What is Advertising?
What is advertising?
John E. Kennedy answered this deceptively simple question in 1904, about a hundred-and-ten years ago in three simple words:
Salesmanship in Print.
You cannot better that definition or make it more succinct even today.
Jeffrey L. Cruikshank and Arthur W. Schultz tell us the story behind this question and definition in their book, The Man Who Sold America: The Amazing (but True) Story of Albert D. Lasker and the Creation of the Advertising Century.
Albert D. Lasker, who is often considered to be the founder of modern advertising, started his advertising career with Lord & Thomas, a Chicago based advertising agency in 1898. The story behind the definition of advertising happened sometime in 1904:
“A messenger boy came into the office of Ambrose Thomas, the cofounder of Lord & Thomas who was in a meeting with Albert Lasker, then an accounts executive and copywriter (Lasker later in 1912 became the agency’s sole owner) and handed over a note to Thomas. Thomas scanned the note and tossed it across the desk to Lasker with a chuckle. The note read:
I am in the saloon downstairs. I can tell you what advertising is. I know you don’t know. It will mean much to me to have you know what it is, and it will mean much to you. If you wish to know what advertising is, send the word ‘yes’ down by the bell boy.
– John E. Kennedy
While Thomas dismissed the note as cranky, Lasker intrigued by it, sent his response back downstairs – Yes and met him in his office. Here’s the essence of the most interesting conversation behind the historical definition of advertising.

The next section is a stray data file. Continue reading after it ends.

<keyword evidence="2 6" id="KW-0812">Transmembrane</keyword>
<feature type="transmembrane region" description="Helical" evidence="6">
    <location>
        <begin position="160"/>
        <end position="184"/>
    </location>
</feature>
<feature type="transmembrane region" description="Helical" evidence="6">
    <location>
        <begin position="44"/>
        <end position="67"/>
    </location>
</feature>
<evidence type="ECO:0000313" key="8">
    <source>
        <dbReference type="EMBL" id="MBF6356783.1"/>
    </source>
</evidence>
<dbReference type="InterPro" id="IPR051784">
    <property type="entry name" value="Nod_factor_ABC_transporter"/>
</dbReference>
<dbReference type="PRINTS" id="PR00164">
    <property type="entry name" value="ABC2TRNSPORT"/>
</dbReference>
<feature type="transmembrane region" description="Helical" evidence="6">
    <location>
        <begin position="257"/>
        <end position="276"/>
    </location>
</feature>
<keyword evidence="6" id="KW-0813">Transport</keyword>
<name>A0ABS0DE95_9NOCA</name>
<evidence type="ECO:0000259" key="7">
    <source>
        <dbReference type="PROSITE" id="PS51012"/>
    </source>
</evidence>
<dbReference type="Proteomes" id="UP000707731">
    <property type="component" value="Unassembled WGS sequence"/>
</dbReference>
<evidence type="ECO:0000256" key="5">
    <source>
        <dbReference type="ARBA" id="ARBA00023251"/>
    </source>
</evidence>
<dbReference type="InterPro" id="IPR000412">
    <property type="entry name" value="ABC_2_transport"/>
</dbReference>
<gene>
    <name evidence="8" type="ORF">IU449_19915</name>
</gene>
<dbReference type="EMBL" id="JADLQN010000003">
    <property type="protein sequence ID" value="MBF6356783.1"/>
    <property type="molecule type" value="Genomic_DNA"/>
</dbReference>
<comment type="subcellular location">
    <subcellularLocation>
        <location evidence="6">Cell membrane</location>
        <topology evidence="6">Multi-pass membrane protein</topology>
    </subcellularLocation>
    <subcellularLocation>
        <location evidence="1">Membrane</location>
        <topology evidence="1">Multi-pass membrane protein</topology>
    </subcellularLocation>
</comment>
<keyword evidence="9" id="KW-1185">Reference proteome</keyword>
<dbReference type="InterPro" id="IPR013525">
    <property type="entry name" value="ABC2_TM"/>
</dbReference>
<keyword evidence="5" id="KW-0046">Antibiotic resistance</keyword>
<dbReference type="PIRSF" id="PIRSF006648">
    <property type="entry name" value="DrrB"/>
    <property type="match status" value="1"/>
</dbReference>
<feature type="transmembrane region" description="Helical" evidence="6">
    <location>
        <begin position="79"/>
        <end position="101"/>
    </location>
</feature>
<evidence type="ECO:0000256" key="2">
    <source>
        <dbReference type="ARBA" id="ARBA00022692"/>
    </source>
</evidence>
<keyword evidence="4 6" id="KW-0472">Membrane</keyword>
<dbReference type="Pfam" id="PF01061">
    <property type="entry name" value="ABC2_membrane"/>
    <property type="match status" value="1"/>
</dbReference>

Determined to learn Kennedy’s definition of advertising, Lasker asked a straight question – What is Advertising? Kennedy countered by asking Lasker what his conception of advertising was.
“It is news,” Lasker replied.
“No,” Kennedy said. “News is a technique of presentation, but advertising is a very simple thing. I can give it to you in three words.”
“Well,” Lasker exclaimed impatiently, “I am hungry! What are those three words?”
“Salesmanship in print: Kennedy said.”
Today, over a hundred-and-ten years later, this may not sound like a particularly powerful insight. But to Lasker’s ears it was a revelation.
Kennedy was the first of the copywriters to exploit the reason-why copy to the fullest. He was also the highest paid copywriter in 1904 earning over $16,000 a year, as compared to the average earnings of $4,000 of a top copywriter. Kennedy, as the chief copy writer of Lord & Thomas set out to learn everything about his clients’ businesses, develop selling points and test copy. He was known for his graphically distinctive ads with no-nonsense, hard-hitting copy.
Albert Lasker referred to Kennedy as the father of modern advertising, a title he could have easily claimed himself for his contribution to the advertising industry.